Shift Work and Diabetes

I’ve been gone from the “blog-osphere” for awhile. Life. Diabetes. Those two things in and of themselves can take up all of my time. Plus, I work in television news production which is a 24/7 operation. Yesterday my shift was from 8pm to 4am and I had to be back at work by noon today. This would be a challenge for anybody. Add Type1 diabetes to the mix and the challenge becomes a thousand times more difficult. There are numerous articles about the negative effects of shift work – webMD – but I don’t need those articles to know that shift work has many negative side effects. I do whatever I can to mitigate those negative effects.

When I was first diagnosed with diabetes, 36 years ago, the regular schedule of insulin shots, food and exercise were critical in maintaining good control. Even then, my schedule was less than regular I was able to establish a fairly structured routine and I credit that for my stellar control in the early days with diabetes. I was able to transition from television production; which often requires very early starts and very long days in various locations, sometimes with limited access to any food no less healthy food; to television post-production. Post-production generally starts a little later and I stay in one place with a refrigerator nearby. When I was doing Multiple Daily Injections (MDI) being near a refrigerator was a requirement. As an editor, the hours are also very long and I sit for long periods of time. Basically, television is not the best line of work for people with diabetes but having food nearby and staying active outside the edit room keeps my diabetes management under control. However, the lack of a steady schedule, eating take-out and delivery food all of the time and those long stretches of no physical activity make healthy living nearly impossible.

How to adapt? First and foremost, a healthy diet. That means bringing lunch and healthy snacks every day. Instead of doughnuts, cheeseburgers and pizza everyday eating homemade salads, leftover healthy dinners, fresh fruits and nuts make blood sugar control a little easier when I’m out in the world. Granted, it is not easy when everyone else is ordering fries and milkshakes but the trade-off makes hyper- and hypoglycemia less frequent. The one thing no one needs during a stressful work day is a severe hypoglycemic reaction that brings confusion and an inability to function efficiently or hyperglycemia that fogs the brain and slows the body. No one wants to have to call 911 during the day and I have always felt an immense responsibility to not burden my co-workers with my disease. That said, I am also very open about my diabetes. I tell co-workers that I have type1 and I also tell them how to deal with me if they notice hypoglycemia before I do… which, luckily, has never been necessary.

Secondly, blood tests and a continuous glucose monitor (cgm). There is no replacement for knowing what my blood sugar is. Before I had a cgm, I easily did 10 to 12 blood tests a day, right at my desk/console. With a cgm I still do 3 or 4 blood tests a day and I am very tuned in to my iPhone’s cgm display. If I am eating right and I am aware of my blood sugar I minimize any possibility for hypoglycemia. If I do get a low blood sugar alert I react immediately. I think reacting to the data is paramount to staying in control and not having co-workers have to deal with my negligence. Sometimes a low blood sugar is not negligence but not reacting quickly is. I am also on an insulin pump which has helped heighten my hypoglycemic awareness. The pump along with cgm alerts help tune you in to what you feel like when your sugar is falling or rising rapidly. Being aware of the subtle changes in mood or physical differences helps me stay in control throughout my day.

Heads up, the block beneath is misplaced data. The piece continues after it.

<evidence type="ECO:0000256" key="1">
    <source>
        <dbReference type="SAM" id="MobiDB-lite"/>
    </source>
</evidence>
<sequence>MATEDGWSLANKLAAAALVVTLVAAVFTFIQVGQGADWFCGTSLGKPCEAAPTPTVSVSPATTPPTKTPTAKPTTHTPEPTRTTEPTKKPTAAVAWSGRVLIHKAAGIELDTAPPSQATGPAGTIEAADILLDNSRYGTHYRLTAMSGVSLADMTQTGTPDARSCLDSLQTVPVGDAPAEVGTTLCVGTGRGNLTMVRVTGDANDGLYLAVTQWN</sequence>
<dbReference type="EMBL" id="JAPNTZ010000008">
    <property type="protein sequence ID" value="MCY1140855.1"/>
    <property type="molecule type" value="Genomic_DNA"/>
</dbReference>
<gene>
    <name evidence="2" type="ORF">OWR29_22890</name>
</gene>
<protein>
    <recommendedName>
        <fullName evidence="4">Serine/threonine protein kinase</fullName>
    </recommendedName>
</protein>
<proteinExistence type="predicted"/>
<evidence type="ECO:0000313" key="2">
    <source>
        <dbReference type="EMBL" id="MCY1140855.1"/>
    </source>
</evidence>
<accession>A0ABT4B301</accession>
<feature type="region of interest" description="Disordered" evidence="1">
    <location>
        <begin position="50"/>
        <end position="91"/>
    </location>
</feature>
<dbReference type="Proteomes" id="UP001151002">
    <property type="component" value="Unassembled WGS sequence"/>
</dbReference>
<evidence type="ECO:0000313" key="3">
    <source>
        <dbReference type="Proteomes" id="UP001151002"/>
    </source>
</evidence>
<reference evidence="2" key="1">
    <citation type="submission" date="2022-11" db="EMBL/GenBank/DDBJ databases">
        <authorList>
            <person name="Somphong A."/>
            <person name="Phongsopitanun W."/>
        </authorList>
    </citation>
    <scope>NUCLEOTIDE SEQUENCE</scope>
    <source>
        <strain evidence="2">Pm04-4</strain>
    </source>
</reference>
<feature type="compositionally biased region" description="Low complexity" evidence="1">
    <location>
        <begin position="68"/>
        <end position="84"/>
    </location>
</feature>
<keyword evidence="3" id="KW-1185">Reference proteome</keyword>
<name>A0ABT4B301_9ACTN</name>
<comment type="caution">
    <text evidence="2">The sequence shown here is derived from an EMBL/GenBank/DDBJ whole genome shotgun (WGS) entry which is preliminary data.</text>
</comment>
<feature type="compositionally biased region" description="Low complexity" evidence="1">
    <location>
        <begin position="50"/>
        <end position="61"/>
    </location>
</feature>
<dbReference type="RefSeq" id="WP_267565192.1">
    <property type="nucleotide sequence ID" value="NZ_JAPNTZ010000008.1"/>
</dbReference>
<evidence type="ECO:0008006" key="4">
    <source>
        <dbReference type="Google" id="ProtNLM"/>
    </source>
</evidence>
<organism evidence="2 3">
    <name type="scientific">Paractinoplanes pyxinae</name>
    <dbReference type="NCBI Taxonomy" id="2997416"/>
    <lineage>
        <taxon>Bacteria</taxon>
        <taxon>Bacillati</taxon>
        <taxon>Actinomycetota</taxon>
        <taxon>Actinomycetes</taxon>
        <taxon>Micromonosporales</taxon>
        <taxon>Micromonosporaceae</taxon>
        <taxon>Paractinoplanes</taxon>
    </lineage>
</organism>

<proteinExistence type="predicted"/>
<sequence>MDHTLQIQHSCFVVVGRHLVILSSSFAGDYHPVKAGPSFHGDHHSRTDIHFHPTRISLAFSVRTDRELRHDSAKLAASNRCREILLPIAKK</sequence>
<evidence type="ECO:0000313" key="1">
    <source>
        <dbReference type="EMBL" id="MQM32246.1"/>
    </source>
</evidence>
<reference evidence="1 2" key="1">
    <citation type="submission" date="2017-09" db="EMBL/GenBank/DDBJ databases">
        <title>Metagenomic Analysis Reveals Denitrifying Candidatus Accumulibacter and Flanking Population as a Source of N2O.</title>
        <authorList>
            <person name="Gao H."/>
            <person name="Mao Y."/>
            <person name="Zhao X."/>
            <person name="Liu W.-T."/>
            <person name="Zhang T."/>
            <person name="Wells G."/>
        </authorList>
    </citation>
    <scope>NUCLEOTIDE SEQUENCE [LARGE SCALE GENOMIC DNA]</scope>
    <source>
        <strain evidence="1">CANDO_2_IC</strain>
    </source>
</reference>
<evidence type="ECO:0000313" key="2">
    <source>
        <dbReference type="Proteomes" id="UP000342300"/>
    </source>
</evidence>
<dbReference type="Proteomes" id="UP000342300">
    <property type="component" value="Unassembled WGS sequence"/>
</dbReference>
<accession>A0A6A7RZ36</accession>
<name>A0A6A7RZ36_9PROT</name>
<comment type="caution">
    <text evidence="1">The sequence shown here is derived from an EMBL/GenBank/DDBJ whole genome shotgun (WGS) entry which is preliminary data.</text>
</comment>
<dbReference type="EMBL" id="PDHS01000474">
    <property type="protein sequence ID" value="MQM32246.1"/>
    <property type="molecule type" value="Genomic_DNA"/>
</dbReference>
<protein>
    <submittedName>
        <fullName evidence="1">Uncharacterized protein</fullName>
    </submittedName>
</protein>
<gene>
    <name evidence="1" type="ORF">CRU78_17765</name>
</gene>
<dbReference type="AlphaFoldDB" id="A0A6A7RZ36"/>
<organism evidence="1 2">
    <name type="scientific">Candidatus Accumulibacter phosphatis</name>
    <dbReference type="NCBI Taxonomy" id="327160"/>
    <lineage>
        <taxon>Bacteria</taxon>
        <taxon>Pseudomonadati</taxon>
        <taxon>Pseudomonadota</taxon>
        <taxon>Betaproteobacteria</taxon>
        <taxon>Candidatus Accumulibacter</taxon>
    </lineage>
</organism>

Finally, exercise. Admittedly, this is an area that I still struggle with. I ebb and flow with exercise. I try to get my 10,000 steps in everyday. Key word, “try”. Working in New York City helps since city working makes walking part of everyday so even on a bad day I am getting a minimum of 7,500 steps. I make sure I get up and walk everyday but sometimes the walks have to be short since I am in a deadline business. I must be mindful of getting enough exercise in to help manage my blood sugar. Regular exercise is paramount in maintaining good blood sugar control. In addition to all the walking I have also begun doing a daily or every other day strengthening routine. Find something that works for you and your schedule and stay on it.

Bottom line, shift work is difficult but it is manageable. I have worked shift work into my diabetes life successfully if somewhat reluctantly. Do I love it? No but I do love the work I do so I am able to adapt to the shifts as they come my way. I work with my healthcare team to build a shift pattern for my basal rates and an adaptive bolus schedule for my shift work. It is not always easy but, Life. I do what I have to do and pay close attention to what I need to do it successfully.

Stay positive and meet the challenges head on.


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